Let’s start with “I”. The vacant lot made no income! Sometimes this can be acceptable, if the deal is something that cannot be missed. But for the most part this deal was nothing special. In all honesty, I’ve considered selling the trees that are currently on the vacant lot to the local wood mill for some actual income, or putting up a camping spot ad on the local Craigslist; but unfortunately the lumber isn’t worth enough and there are better spots to camp! My expectations and desire for price appreciation blocked the rational and logical questions that needed to be asked. So, when it came to the income aspect of the IDEAL guidelines for a real estate investment, I paid no attention to it. And I paid the price for my hubris. Furthermore, this investment failed to realize the benefit of depreciation as you cannot depreciate land! So, we are zero for two so far, with the IDEAL guideline to real estate investing. All I can do is hope the land appreciates to a point where it can be sold one day. Let’s call it an expensive learning lesson. You too will have these “learning lessons”; just try to have as few of them as possible and you will be better off.

When it comes to making the most of your real estate investments, ALWAYS keep the IDEAL guideline in mind to make certain you are making a good decision and a solid investment.

 

 

MichaelBook2014SmallcolorGuest Blogger:
Michael Wolf, GRI & Author

858-722-6847

www.mikeandjessica.net

How to Make Smart Decisions in HOT Markets

There’s no doubt that in certain areas of the country the Market is HOT again. It’s all too easy to get caught up in the HYPE and overlook the true value and the real numbers that make the Property a good overall investment. THAT is where Revestor comes in.

Finding the Right Investment

  • Don’t get caught up in the HYPE like everyone did in 2005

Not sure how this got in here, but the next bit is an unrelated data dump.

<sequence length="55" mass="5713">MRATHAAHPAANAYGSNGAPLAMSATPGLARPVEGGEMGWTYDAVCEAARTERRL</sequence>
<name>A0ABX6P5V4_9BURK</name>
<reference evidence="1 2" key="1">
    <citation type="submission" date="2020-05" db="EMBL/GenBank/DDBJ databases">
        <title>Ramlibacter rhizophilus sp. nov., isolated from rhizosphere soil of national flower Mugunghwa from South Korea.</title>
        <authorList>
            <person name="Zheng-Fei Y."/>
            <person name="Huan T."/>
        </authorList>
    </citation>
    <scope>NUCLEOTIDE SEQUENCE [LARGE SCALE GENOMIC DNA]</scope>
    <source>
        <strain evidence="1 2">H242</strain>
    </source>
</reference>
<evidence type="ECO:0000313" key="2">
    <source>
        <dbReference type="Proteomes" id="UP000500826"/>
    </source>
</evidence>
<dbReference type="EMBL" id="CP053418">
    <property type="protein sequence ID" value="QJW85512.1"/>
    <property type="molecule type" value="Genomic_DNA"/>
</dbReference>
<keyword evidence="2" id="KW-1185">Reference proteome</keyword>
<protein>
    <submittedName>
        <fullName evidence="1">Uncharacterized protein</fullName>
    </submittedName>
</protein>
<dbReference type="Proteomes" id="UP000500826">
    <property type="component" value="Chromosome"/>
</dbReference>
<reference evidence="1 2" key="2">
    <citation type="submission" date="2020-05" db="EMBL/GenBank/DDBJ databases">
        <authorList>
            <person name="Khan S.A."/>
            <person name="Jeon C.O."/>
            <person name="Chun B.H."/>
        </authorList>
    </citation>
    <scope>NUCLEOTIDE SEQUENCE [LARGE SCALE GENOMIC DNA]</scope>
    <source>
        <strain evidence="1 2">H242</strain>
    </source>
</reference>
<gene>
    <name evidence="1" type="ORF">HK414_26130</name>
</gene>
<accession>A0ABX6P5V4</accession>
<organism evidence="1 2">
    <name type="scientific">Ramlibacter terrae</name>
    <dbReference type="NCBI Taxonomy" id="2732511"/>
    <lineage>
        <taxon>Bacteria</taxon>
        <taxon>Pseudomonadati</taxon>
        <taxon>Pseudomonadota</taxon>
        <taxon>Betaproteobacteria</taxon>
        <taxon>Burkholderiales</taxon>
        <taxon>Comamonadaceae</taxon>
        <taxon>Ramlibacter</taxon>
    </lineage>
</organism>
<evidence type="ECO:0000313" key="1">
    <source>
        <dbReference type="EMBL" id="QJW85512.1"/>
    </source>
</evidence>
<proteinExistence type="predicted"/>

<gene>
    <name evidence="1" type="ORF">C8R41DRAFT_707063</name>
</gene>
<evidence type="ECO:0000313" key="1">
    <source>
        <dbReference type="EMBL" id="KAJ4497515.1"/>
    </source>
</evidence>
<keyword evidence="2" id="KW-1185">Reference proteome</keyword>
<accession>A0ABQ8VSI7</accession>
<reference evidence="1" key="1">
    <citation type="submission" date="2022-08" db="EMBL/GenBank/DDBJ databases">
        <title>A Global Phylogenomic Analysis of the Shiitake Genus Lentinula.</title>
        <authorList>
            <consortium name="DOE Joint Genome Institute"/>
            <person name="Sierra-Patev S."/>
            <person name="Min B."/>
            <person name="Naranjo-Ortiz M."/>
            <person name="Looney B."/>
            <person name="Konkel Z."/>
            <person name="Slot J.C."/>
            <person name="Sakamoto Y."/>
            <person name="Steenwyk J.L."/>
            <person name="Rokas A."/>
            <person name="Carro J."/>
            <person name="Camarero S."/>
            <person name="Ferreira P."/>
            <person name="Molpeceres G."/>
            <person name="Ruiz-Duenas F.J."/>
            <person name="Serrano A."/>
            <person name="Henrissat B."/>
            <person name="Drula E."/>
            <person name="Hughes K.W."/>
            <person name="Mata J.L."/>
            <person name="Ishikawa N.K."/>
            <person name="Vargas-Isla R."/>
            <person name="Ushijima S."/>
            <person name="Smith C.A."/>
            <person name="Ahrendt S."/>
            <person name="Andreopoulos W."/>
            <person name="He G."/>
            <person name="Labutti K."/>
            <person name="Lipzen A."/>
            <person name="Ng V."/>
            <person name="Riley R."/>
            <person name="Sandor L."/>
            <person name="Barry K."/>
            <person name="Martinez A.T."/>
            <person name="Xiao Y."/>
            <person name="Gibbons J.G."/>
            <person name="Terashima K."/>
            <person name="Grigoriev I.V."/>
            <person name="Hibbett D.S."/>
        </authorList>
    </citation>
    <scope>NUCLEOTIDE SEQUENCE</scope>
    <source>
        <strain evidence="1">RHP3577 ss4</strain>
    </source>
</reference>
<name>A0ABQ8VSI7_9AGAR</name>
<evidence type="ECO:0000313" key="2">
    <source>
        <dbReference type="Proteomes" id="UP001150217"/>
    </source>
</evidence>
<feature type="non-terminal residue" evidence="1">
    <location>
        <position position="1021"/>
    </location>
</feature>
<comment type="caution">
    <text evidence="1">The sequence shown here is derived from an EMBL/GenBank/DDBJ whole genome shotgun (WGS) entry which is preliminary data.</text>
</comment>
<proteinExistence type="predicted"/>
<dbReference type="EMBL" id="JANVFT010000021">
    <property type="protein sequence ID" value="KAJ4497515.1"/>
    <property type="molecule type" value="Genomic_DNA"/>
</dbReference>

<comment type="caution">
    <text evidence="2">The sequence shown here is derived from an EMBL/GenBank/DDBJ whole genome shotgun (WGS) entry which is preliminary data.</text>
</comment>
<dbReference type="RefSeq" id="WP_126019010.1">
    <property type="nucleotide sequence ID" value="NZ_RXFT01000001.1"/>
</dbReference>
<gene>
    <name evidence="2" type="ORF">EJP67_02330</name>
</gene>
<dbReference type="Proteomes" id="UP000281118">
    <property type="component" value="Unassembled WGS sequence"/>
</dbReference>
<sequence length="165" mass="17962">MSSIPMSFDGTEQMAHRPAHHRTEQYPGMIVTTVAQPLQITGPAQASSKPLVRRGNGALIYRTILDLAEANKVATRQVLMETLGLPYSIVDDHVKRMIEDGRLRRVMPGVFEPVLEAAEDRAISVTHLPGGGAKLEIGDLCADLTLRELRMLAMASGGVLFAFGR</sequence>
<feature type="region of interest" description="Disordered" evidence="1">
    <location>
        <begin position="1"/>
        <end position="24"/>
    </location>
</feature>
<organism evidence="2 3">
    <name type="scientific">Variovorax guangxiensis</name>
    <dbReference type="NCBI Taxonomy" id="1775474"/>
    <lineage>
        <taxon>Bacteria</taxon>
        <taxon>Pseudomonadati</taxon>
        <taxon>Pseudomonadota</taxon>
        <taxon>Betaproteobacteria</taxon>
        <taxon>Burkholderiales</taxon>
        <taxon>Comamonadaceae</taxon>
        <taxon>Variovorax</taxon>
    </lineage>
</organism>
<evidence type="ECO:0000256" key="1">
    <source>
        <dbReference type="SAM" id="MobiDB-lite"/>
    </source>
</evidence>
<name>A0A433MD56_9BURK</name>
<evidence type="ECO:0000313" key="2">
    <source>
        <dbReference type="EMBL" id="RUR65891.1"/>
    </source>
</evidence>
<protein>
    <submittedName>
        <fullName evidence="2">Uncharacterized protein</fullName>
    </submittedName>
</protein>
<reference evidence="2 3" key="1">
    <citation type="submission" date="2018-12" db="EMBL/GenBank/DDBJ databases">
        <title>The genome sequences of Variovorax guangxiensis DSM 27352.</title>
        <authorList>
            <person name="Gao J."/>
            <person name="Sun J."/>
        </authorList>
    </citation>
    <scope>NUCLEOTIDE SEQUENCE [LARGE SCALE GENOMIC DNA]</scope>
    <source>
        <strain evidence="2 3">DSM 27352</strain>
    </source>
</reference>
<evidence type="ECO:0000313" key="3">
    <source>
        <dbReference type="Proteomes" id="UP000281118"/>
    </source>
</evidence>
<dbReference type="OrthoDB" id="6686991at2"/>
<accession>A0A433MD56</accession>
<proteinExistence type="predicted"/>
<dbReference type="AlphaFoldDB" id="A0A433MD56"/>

• Don’t make the same mistakes that everyone did back then
  • Never invest based on potential Appreciation alone
  • ONLY invest if you can add VALUE through repairs/rehab OR if the Property Cash Flows.

Before you acquire your next Property run the numbers through Revestor so you can make a better decision for you and your family’s future.

Real Estate as a Tool to Finance College

The Charfen Institute just came out with an article in their CIAS newsletter titled: “More Parents Using Real Estate to Finance Kids’ College.

The article discusses the strategy of purchasing a cash flow property with a 15 year mortgage and selling the home by the time your child reaches college.

A poll conducted by the College Savings Foundation revealed the following key stats:

  • 40 percent of parents are not very confident that they can reach their college savings goals
  • 34 percent of parents say they know how much they need to save to fund their child’s college education, up from 27 percent last year
  • 48 percent of parents are looking to education loans to pay for college, most of which will be signed over to their children
  • 29 percent of parents expect financial aid to cover up to a third of college costs, down from 35 percent last year
  • 38 percent of parents expect no financial aid at all, up from 28 percent last year
If you are a real estate professional it is time to discuss this strategy with parents who have children who are 3 years or younger (there are many lead generation tools out there that can help you find this demographic). If you are a parent with kids that are toddlers it is time to find a property to invest in for your children’s education and future. Failing to plan is planning to fail.